Getting a shiny new ride to park in your driveway isn't the only benefit that comes from buying a new car. You may also be able to take a deduction related to this purchase on your taxes. Any deduction that can possibly reduce your income tax is good news for you, so make sure you save all of your paperwork from the car dealership and DMV (Department of Motor Vehicles) where you registered your car.
Sales Tax Deduction
In the past, new car buyers could deduct vehicle sales tax in a separate section of Form 1040 made specifically for this purpose ("New Motor Vehicle Taxes" on Schedule A). But post-2010 you can only deduct the cost if you choose the option to take a deduction on general sales taxes you paid during the year. Keep in mind that if you choose to deduct sales taxes, you cannot take a deduction for state income taxes you paid in the previous year. Review the "Taxes You Paid" section of Schedule A and the accompanying instructions for more information.
Determining Sales Tax
The sales tax for your new car purchase is simply the state sales tax rate multiplied by the final cost of your car. You can find this information on your bill of sale, which the dealership provides you when you sign paperwork to purchase the car. You can also find the sales tax amount on your initial DMV registration paperwork.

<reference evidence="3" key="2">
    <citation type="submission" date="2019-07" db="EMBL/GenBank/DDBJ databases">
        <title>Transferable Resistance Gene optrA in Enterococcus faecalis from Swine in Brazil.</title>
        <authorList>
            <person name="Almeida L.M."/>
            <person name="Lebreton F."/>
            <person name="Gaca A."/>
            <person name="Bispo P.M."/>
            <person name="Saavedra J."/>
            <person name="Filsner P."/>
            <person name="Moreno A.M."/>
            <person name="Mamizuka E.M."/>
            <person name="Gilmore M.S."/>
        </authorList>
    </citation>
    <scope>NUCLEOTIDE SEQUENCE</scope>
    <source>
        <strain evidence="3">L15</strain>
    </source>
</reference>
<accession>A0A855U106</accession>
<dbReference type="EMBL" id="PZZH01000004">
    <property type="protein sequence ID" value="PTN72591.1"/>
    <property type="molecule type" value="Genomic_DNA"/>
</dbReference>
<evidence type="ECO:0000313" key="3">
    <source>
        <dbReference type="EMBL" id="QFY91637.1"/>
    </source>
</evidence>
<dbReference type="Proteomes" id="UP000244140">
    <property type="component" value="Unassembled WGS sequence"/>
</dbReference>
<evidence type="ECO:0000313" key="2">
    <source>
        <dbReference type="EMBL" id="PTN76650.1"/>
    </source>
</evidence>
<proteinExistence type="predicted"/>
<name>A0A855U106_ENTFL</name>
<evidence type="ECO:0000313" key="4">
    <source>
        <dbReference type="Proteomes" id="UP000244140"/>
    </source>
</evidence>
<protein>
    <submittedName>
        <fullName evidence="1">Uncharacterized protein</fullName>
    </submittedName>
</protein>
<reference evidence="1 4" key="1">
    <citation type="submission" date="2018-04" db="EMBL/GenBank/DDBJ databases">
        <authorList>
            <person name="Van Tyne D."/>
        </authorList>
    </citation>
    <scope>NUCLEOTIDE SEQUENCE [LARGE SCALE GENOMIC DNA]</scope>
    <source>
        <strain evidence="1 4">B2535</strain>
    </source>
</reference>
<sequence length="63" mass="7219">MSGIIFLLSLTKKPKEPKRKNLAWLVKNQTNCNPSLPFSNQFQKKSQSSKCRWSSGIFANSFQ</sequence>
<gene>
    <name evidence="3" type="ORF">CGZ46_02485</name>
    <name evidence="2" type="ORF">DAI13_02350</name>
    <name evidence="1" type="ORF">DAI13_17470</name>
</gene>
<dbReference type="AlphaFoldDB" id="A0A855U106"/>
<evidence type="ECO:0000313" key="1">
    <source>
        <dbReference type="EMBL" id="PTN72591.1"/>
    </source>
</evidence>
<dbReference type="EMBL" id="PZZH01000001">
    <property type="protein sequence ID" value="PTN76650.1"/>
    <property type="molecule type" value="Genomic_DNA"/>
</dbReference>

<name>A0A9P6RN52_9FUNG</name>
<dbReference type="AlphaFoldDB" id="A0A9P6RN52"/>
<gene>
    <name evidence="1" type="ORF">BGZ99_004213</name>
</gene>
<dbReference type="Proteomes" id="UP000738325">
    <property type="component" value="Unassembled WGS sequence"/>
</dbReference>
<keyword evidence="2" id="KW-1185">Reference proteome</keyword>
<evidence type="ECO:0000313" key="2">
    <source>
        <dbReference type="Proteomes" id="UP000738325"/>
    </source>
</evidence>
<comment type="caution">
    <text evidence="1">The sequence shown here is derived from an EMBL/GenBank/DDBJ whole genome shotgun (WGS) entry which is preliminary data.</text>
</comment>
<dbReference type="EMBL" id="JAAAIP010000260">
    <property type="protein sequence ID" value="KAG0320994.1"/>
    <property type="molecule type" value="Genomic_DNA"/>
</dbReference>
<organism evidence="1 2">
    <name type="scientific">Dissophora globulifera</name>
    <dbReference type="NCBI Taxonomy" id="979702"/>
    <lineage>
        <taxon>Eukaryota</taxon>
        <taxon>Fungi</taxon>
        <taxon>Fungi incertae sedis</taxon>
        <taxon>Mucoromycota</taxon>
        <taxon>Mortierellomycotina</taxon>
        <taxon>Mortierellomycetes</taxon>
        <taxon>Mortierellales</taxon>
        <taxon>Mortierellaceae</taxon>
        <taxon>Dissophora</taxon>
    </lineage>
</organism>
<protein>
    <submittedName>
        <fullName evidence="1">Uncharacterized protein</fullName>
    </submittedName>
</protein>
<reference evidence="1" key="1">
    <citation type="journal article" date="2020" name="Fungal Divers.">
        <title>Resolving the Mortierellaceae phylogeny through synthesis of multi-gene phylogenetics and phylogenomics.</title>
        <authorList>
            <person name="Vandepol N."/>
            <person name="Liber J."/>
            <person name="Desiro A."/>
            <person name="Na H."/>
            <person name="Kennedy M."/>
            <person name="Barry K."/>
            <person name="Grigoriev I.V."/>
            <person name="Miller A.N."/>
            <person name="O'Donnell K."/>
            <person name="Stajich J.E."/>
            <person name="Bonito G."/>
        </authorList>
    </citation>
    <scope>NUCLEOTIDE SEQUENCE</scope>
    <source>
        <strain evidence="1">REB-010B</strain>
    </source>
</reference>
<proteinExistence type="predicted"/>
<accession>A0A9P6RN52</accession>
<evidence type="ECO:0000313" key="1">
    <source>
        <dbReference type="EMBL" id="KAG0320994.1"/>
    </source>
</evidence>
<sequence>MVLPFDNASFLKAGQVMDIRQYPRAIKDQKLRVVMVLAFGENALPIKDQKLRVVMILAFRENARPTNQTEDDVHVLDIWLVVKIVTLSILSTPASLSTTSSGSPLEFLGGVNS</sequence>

It's important to note that a tax deduction for a new car purchase only applies if you choose to itemize deductions instead of taking the standard deduction offered by the IRS. If your sales tax is the only item you can list on your Schedule A form, it probably won't make any sense to try to record the deduction—you're better off just taking the standard deduction. For instance, the standard deduction as of 2009 was $5,700 for a single person. Say the sales tax for your car is the only item you have to list on Schedule A. Unless you paid more than $5,700 in sales tax for the car, it's useless to try to take this deduction—just take the standard deduction.
Energy Efficient Tax Credit
If the new car you purchased is an energy efficient vehicle (hybrid or alternative fuel) you may be eligible for a tax credit. While it's not a deduction by definition, this credit does reduce your income tax. Indeed, it's a "dollar for dollar" reduction in your tax rather than just a percentage, as is the case with a deduction. Keep in mind that this benefit may not be available in all tax filing years.
- Types of New Car Taxes
- How to Write Off Sales Tax on a New Car Purchase
- Do You Pay Sales Taxes on a New Car Minus the Trade In?
- How to Calculate Florida Sales Tax on a Motor Vehicle Purchase
- Claiming Local Sales Tax on a Federal Return
- The Tax Write-Off for Donating a Used Car
- Tax Deduction for Mileage Due to Voluntary Work
- How to Buy a Used Car With a Salvaged Title